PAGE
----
Now, now, nothing beats writing for practice. I know that. But we read to hone our craft with examples and inspiration, so we can do the same with games. I know many writers use movies and TV shows to find inspiration. I'm not much of a TV person, but with my new computer glasses, I spend a lot of time playing and watching games.

Wednesday, June 7, 2017

Can't-Wait Wednesday: The Cruel Prince


Can't-Wait Wednesday is a weekly meme that focuses on the yet-to-be released books we're waiting for and is hosted by Wishful Endings. It's inspired by Waiting on Wednesday by Jill at Breaking the Spine.

Today I'm highlighting an anthology about folklore and fairy tales!

Title: The Cruel Prince (The Folk of the Air #1)
Author: Holly Black
Genre: YA Fantasy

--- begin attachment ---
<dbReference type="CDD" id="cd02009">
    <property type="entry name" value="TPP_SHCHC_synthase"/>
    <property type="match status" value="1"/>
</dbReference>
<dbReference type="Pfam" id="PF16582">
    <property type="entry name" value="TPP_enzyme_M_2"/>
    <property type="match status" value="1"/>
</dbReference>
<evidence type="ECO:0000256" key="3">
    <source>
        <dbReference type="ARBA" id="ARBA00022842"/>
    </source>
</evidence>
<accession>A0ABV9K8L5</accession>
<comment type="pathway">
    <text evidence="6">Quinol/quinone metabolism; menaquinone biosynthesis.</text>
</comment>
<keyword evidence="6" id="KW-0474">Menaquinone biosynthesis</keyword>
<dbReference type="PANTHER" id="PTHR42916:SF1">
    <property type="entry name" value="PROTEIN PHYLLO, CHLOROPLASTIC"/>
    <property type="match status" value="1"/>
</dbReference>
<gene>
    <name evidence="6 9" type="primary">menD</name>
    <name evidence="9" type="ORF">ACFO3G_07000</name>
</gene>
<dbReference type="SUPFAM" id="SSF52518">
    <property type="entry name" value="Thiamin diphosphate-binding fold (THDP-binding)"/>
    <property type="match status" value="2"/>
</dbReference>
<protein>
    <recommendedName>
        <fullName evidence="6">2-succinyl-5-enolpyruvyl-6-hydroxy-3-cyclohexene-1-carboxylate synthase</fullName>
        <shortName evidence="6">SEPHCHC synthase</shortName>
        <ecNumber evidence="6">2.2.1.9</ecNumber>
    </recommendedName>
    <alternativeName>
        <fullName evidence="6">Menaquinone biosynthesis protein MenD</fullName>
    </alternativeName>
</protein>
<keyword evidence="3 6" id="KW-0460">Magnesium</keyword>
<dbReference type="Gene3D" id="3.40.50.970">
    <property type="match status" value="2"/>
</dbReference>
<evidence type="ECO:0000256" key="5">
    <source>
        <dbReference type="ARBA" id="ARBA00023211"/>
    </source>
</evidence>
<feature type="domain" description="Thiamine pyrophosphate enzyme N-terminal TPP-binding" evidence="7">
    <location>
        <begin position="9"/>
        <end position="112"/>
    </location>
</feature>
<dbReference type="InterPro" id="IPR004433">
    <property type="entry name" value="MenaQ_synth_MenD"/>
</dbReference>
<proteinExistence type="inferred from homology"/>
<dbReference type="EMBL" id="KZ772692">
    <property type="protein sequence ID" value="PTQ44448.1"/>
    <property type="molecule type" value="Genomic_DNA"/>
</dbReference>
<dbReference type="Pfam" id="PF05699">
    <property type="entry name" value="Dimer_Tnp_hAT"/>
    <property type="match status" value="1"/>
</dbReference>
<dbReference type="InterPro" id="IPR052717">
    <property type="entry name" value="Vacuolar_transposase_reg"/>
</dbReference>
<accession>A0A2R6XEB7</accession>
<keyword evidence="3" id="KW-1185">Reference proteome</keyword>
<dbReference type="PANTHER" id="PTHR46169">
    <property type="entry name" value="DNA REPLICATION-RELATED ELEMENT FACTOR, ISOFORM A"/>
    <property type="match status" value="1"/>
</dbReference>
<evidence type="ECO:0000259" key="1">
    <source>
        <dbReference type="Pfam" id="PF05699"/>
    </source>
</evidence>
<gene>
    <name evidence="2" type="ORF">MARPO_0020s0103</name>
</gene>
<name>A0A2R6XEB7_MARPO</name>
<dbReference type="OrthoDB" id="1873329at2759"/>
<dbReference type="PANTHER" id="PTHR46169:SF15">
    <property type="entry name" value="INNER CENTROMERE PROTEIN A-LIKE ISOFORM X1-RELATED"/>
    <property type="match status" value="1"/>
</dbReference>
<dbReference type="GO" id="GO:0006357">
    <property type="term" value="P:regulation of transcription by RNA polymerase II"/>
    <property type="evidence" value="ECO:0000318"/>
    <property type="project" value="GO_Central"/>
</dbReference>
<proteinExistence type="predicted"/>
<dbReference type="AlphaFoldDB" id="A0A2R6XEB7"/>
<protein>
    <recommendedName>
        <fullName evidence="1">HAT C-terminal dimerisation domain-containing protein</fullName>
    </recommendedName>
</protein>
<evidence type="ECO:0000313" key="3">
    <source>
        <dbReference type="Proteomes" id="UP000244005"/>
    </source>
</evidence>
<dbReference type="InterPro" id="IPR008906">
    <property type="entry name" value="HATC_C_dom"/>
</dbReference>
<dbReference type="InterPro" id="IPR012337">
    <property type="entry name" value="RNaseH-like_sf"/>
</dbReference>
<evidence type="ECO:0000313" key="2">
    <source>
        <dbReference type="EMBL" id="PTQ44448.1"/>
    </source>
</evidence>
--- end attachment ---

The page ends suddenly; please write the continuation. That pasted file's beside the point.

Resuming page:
Publication Date: January 2, 2018
Add to Goodreads

Goodreads' summary:


Amber the Blonde Writer - Can't-Wait Wednesday - The Cruel PrinceJude was seven years old when her parents were murdered and she and her two sisters were stolen away to live in the treacherous High Court of Faerie. Ten years later, Jude wants nothing more than to belong there, despite her mortality. But many of the fey despise humans. Especially Prince Cardan, the youngest and wickedest son of the High King.

To win a place at the Court, she must defy him–and face the consequences.

In doing so, she becomes embroiled in palace intrigues and deceptions, discovering her own capacity for bloodshed. But as civil war threatens to drown the Courts of Faerie in violence, Jude will need to risk her life in a dangerous alliance to save her sisters, and Faerie itself.

Why I'm Waiting: